Now we’ll take a look in depth at how the hardware holds up it’s end of the bargain.
In the pong analogy, there were two paddles, or pieces of hardware. Your cell phone and the cell tower⁶. We’ll start by looking into your cell phone.
Your Cell Phone
At its core, your cell phone is a device for two way communication. When you’re communicating with a friend over a call the following occurs:
- Your voice is converted into an electrical signal. Sound has an audio frequency and wavelength. Your device takes that audio frequency and matches it to the frequency on the electromagnetic spectrum.
- Then that encoded frequency can be transmitted from point A to a cell tower via the electromagnetic spectrum.
- Cell tower receives the signal, then sends the signal out to point B over the electromagnetic spectrum again.
- You Friends cell phone converts (decodes) that signal back into audio⁷ with their receiver.
This sounds like a long and drawn out process, however the reason this process can happen so quickly is because these waves are traveling at the speed of light (186,282 miles per second). So while there’s a lot happening technically, the result feels seamless to an end user.
Now if you switch from a voice call to say, downloading angry birds the process is largely the same, the request just gets routed to a different place, a company’s server.
To enable all of this your cell phone needs two things:
- A transmitter (send waves)
- A receiver (accepts waves)
Both of these materialize themselves in the form of antennas. Now that smartphones have gotten …well…smarter, you can see that we’ve packed use case specific antennas into newer model phones:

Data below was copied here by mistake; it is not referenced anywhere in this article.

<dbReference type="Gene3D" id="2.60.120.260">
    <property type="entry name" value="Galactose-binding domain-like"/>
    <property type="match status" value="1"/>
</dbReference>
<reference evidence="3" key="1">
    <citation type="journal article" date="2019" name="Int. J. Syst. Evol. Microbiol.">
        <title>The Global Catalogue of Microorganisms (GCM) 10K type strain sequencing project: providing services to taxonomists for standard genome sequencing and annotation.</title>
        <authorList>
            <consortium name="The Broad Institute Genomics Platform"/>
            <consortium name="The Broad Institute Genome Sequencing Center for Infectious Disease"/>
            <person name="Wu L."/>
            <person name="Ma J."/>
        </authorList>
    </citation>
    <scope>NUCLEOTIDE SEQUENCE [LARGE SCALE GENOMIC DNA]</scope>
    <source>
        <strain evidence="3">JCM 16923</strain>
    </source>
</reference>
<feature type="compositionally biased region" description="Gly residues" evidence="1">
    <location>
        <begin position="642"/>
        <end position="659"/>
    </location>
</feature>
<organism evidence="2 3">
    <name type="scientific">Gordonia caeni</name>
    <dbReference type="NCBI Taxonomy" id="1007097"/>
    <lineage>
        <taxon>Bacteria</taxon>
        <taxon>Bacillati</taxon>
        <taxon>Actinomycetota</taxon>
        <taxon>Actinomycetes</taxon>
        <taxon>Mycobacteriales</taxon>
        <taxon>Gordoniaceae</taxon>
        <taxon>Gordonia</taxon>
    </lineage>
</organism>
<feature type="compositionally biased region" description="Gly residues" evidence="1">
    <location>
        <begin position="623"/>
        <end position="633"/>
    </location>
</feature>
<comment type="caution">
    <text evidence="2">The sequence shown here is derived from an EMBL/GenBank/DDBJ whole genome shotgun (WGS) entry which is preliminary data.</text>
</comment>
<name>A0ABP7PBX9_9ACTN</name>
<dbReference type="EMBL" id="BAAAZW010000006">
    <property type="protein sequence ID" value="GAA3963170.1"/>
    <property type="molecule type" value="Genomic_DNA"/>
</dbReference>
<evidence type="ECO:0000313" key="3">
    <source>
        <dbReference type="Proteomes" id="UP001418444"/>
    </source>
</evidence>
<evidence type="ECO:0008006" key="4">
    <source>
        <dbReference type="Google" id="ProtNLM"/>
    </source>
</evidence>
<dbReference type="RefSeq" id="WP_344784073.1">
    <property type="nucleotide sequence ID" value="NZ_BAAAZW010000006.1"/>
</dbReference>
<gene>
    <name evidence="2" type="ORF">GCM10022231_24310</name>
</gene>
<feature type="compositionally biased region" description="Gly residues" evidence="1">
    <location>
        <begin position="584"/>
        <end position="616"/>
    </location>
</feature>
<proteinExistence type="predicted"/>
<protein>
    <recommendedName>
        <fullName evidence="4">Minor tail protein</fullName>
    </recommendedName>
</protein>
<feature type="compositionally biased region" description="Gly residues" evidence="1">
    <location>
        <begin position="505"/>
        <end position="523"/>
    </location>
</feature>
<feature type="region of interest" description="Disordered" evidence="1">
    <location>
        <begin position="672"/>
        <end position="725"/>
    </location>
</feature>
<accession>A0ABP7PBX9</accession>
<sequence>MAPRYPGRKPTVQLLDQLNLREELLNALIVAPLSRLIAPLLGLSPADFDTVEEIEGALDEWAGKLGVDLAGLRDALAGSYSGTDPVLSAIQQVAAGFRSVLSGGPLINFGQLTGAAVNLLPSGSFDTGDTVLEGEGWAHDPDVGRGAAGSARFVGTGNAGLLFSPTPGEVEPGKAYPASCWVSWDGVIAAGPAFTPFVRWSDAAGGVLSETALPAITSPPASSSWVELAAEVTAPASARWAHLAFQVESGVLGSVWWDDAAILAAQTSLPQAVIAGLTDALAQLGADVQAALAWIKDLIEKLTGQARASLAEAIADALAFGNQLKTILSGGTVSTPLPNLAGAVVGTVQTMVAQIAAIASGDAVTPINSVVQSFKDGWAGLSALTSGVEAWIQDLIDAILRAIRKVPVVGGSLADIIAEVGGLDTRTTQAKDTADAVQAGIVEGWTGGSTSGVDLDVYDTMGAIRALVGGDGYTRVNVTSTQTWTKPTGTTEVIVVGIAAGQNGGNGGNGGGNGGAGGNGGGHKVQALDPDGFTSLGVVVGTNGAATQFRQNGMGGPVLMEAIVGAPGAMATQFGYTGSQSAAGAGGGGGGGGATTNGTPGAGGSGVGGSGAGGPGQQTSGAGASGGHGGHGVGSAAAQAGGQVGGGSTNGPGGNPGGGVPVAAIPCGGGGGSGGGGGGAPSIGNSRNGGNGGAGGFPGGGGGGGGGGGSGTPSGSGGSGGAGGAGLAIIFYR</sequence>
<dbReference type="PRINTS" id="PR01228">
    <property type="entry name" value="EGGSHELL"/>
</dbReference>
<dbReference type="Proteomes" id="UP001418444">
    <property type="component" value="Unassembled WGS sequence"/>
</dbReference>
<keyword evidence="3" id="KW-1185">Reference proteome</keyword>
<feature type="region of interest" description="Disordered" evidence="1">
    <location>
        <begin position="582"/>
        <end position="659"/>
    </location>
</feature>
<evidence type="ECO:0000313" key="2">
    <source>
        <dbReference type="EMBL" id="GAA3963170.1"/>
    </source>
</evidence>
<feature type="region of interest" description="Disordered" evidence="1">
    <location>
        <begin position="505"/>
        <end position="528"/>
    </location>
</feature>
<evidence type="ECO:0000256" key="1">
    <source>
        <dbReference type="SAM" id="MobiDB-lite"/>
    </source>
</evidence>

The cell phone is good at its job; sending and receiving signals at light speeds. But all would be for not if there weren’t massive towers that could receive the signal, make sense of it and send it back out.
Cell towers and other infrastructure
There are three main components to the infrastructure that allows your phone to work:
- Macro cell. These are the monster towers you’ve likely seen around your neighborhood. Think of these as the centerpiece to mobile infrastructure.
It’s cute how this one tower thinks it’s hiding among the trees:
Where have we seen this before:
Anyways, these macro cells tend to be really high; on rooftops or built above the treeline. This ensures that signals can reach them and no physical structures can block the signal and cause interference (e.g. trees, cars, buildings etc. )
2. Small cells. These are the same as macro cells …but …smaller. They’re helpful because it isn’t economically or socially viable to stick huge towers everywhere, so companies can expand coverage by using smaller cells that communicate back to the macro cell.
3. Back-haul. The ‘communication from small cell back to the macro cell’ is called back-haul. This is usually a fiber-optic cable that sends the signal collected from the small cell back to the macro cell for proper routing.
It helps to think about this in terms of Star Wars. The small cells = the tie fighters and the macro cell = the death star. The tie fighters can operate independently to do their job, but ultimately they always relay their mission’s information back to the death star: